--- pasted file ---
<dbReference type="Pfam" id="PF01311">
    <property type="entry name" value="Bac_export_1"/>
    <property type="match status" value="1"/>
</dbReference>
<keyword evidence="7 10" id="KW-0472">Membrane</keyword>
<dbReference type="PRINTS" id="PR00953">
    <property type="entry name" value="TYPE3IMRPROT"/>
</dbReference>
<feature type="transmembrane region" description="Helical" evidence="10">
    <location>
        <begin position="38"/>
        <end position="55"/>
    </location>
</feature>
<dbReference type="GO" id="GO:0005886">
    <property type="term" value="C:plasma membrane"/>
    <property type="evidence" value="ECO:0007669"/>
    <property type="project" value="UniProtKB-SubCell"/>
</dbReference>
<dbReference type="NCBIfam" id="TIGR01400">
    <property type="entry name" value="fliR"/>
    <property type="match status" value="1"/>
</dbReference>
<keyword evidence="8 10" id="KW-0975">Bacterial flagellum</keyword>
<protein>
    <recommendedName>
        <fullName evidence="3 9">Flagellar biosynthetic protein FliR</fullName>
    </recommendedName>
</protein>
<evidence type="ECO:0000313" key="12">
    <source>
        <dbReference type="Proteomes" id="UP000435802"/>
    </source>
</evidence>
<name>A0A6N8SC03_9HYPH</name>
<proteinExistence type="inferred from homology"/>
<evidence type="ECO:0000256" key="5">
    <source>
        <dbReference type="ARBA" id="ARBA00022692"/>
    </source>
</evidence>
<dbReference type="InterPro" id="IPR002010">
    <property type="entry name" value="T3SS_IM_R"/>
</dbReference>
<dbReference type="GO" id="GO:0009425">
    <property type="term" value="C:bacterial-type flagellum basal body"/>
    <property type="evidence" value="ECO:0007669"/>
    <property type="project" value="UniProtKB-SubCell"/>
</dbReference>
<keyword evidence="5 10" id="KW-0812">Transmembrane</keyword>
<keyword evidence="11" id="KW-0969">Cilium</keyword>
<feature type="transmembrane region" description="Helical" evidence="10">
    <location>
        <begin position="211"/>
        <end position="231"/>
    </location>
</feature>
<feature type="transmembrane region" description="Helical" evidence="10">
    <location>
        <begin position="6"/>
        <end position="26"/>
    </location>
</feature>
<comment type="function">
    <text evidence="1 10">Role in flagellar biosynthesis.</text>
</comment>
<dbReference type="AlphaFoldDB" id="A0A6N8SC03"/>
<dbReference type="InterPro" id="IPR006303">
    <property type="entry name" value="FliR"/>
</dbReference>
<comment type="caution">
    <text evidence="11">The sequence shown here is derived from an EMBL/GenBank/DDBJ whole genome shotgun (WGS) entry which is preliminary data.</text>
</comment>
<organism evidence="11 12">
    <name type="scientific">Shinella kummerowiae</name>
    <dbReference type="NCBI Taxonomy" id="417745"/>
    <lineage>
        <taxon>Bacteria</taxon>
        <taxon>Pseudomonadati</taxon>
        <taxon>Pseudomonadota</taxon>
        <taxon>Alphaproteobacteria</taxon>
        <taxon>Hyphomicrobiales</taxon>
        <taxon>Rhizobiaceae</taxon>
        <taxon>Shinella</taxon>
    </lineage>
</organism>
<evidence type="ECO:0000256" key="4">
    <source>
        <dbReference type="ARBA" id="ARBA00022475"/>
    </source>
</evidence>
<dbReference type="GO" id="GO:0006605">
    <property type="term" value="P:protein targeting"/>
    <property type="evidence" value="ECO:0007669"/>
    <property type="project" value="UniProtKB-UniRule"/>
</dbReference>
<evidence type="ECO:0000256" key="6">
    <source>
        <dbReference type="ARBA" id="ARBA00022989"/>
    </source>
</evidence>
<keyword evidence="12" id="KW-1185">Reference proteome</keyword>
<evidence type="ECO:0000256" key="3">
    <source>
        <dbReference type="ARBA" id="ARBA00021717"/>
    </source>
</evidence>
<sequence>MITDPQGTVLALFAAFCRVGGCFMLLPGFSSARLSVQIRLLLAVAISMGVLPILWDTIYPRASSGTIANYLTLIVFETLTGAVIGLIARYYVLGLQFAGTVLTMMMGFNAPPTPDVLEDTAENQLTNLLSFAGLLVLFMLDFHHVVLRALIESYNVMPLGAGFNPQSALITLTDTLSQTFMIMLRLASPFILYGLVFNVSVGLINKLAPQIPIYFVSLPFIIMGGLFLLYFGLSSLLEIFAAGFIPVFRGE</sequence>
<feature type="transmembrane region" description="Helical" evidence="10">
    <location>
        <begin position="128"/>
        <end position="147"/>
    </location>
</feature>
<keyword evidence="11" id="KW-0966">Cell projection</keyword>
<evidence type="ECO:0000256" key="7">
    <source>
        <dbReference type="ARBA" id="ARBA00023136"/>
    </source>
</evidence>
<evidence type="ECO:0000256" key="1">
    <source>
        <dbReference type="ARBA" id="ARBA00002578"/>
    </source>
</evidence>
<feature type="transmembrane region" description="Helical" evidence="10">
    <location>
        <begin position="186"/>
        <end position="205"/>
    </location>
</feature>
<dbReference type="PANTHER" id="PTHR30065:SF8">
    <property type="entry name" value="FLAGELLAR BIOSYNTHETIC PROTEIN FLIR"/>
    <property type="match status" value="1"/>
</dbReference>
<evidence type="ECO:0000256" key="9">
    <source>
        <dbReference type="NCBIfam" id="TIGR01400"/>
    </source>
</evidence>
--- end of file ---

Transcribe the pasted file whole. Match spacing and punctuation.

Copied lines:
<dbReference type="Pfam" id="PF01311">
    <property type="entry name" value="Bac_export_1"/>
    <property type="match status" value="1"/>
</dbReference>
<keyword evidence="7 10" id="KW-0472">Membrane</keyword>
<dbReference type="PRINTS" id="PR00953">
    <property type="entry name" value="TYPE3IMRPROT"/>
</dbReference>
<feature type="transmembrane region" description="Helical" evidence="10">
    <location>
        <begin position="38"/>
        <end position="55"/>
    </location>
</feature>
<dbReference type="GO" id="GO:0005886">
    <property type="term" value="C:plasma membrane"/>
    <property type="evidence" value="ECO:0007669"/>
    <property type="project" value="UniProtKB-SubCell"/>
</dbReference>
<dbReference type="NCBIfam" id="TIGR01400">
    <property type="entry name" value="fliR"/>
    <property type="match status" value="1"/>
</dbReference>
<keyword evidence="8 10" id="KW-0975">Bacterial flagellum</keyword>
<protein>
    <recommendedName>
        <fullName evidence="3 9">Flagellar biosynthetic protein FliR</fullName>
    </recommendedName>
</protein>
<evidence type="ECO:0000313" key="12">
    <source>
        <dbReference type="Proteomes" id="UP000435802"/>
    </source>
</evidence>
<name>A0A6N8SC03_9HYPH</name>
<proteinExistence type="inferred from homology"/>
<evidence type="ECO:0000256" key="5">
    <source>
        <dbReference type="ARBA" id="ARBA00022692"/>
    </source>
</evidence>
<dbReference type="InterPro" id="IPR002010">
    <property type="entry name" value="T3SS_IM_R"/>
</dbReference>
<dbReference type="GO" id="GO:0009425">
    <property type="term" value="C:bacterial-type flagellum basal body"/>
    <property type="evidence" value="ECO:0007669"/>
    <property type="project" value="UniProtKB-SubCell"/>
</dbReference>
<keyword evidence="5 10" id="KW-0812">Transmembrane</keyword>
<keyword evidence="11" id="KW-0969">Cilium</keyword>
<feature type="transmembrane region" description="Helical" evidence="10">
    <location>
        <begin position="211"/>
        <end position="231"/>
    </location>
</feature>
<feature type="transmembrane region" description="Helical" evidence="10">
    <location>
        <begin position="6"/>
        <end position="26"/>
    </location>
</feature>
<comment type="function">
    <text evidence="1 10">Role in flagellar biosynthesis.</text>
</comment>
<dbReference type="AlphaFoldDB" id="A0A6N8SC03"/>
<dbReference type="InterPro" id="IPR006303">
    <property type="entry name" value="FliR"/>
</dbReference>
<comment type="caution">
    <text evidence="11">The sequence shown here is derived from an EMBL/GenBank/DDBJ whole genome shotgun (WGS) entry which is preliminary data.</text>
</comment>
<organism evidence="11 12">
    <name type="scientific">Shinella kummerowiae</name>
    <dbReference type="NCBI Taxonomy" id="417745"/>
    <lineage>
        <taxon>Bacteria</taxon>
        <taxon>Pseudomonadati</taxon>
        <taxon>Pseudomonadota</taxon>
        <taxon>Alphaproteobacteria</taxon>
        <taxon>Hyphomicrobiales</taxon>
        <taxon>Rhizobiaceae</taxon>
        <taxon>Shinella</taxon>
    </lineage>
</organism>
<evidence type="ECO:0000256" key="4">
    <source>
        <dbReference type="ARBA" id="ARBA00022475"/>
    </source>
</evidence>
<dbReference type="GO" id="GO:0006605">
    <property type="term" value="P:protein targeting"/>
    <property type="evidence" value="ECO:0007669"/>
    <property type="project" value="UniProtKB-UniRule"/>
</dbReference>
<evidence type="ECO:0000256" key="6">
    <source>
        <dbReference type="ARBA" id="ARBA00022989"/>
    </source>
</evidence>
<keyword evidence="12" id="KW-1185">Reference proteome</keyword>
<evidence type="ECO:0000256" key="3">
    <source>
        <dbReference type="ARBA" id="ARBA00021717"/>
    </source>
</evidence>
<sequence>MITDPQGTVLALFAAFCRVGGCFMLLPGFSSARLSVQIRLLLAVAISMGVLPILWDTIYPRASSGTIANYLTLIVFETLTGAVIGLIARYYVLGLQFAGTVLTMMMGFNAPPTPDVLEDTAENQLTNLLSFAGLLVLFMLDFHHVVLRALIESYNVMPLGAGFNPQSALITLTDTLSQTFMIMLRLASPFILYGLVFNVSVGLINKLAPQIPIYFVSLPFIIMGGLFLLYFGLSSLLEIFAAGFIPVFRGE</sequence>
<feature type="transmembrane region" description="Helical" evidence="10">
    <location>
        <begin position="128"/>
        <end position="147"/>
    </location>
</feature>
<keyword evidence="11" id="KW-0966">Cell projection</keyword>
<evidence type="ECO:0000256" key="7">
    <source>
        <dbReference type="ARBA" id="ARBA00023136"/>
    </source>
</evidence>
<evidence type="ECO:0000256" key="1">
    <source>
        <dbReference type="ARBA" id="ARBA00002578"/>
    </source>
</evidence>
<feature type="transmembrane region" description="Helical" evidence="10">
    <location>
        <begin position="186"/>
        <end position="205"/>
    </location>
</feature>
<dbReference type="PANTHER" id="PTHR30065:SF8">
    <property type="entry name" value="FLAGELLAR BIOSYNTHETIC PROTEIN FLIR"/>
    <property type="match status" value="1"/>
</dbReference>
<evidence type="ECO:0000256" key="9">
    <source>
        <dbReference type="NCBIfam" id="TIGR01400"/>
    </source>
</evidence>